Jesus, My Lord, My God, My All

Jesus, my Lord, my God, my All, How can I love thee as I ought?

Author: Frederick W. Faber
Published in 75 hymnals

Author: Frederick W. Faber

Faber, Frederick William, D.D., son of Mr. T. H. Faber, was born at Calverley Vicarage, Yorkshire, June 28, 1814, and educated at Balliol College, Oxford, graduating B.A. in 1836. He was for some time a Fellow of University College, in the same University. Taking Holy Orders in 1837, he became Rector of Elton, Huntingdonshire, in 1843, but in 1846 he seceded to the Church of Rome. After residing for some time at St. Wilfrid's, Staffordshire, he went to London in 1849, and established the London "Oratorians," or, "Priests of the Congregation of St. Philip Neri," in King William Street, Strand. In 1854 the Oratory was removed to Brompton. Dr. Faber died Sept. 26, 1863. Before his secession he published several prose works, some of which were… Go to person page >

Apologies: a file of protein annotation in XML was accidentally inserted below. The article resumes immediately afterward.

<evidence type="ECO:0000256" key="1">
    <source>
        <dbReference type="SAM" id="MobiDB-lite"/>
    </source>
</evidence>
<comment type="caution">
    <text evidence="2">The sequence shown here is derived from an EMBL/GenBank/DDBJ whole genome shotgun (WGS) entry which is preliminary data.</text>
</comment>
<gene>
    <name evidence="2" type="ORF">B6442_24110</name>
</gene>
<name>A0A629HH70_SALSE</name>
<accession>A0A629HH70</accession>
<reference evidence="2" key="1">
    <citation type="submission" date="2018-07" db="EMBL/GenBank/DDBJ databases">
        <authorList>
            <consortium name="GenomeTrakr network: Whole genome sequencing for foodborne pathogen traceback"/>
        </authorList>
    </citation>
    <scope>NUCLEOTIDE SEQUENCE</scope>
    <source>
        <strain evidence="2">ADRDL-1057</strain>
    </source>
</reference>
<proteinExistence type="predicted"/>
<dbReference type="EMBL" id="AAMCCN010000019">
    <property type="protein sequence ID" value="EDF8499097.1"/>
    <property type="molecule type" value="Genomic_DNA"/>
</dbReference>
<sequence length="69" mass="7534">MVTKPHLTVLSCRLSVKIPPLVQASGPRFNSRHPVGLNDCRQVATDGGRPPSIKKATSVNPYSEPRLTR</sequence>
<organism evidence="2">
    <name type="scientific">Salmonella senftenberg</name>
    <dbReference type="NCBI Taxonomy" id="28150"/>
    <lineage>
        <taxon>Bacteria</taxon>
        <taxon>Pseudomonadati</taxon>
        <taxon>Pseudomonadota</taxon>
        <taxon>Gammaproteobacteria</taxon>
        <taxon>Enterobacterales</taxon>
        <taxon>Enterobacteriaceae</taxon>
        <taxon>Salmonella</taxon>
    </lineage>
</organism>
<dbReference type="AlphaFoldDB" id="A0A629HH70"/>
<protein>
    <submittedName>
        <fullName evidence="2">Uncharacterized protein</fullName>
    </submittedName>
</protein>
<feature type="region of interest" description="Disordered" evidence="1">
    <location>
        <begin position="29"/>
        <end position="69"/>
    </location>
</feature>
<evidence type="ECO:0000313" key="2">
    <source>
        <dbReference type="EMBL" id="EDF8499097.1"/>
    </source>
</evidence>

Text Information

First Line: Jesus, my Lord, my God, my All, How can I love thee as I ought?
Title: Jesus, My Lord, My God, My All
Author: Frederick W. Faber
Meter: with refrain
Source: Lyra Cath.
Refrain First Line: Sweet Sacrament, we thee adore
Copyright: © 1955, GIA Publications, Inc.


Jesus, my Lord, my God, my all! How can I love Thee, &c. F. W. Faber. [Holy Communion.] Appeared in his Jesus and Mary, &c, 1849, in 9 stanzas of 4 lines, with the refrain,
"Sweet Sacrament! we Thee adore! 0, make us love Thee more and more!"
It is headed “Corpus Christi." In common use it is broken into parts, as: (1) "Jesus! my Lord," &c.; (2) "Ring joyously, ye solemn bells"; and (3) "Sound, sound His praises higher still." Its use is mainly confined to Roman Catholic Hymns. --John Julian, Dictionary of Hymnology (1907)



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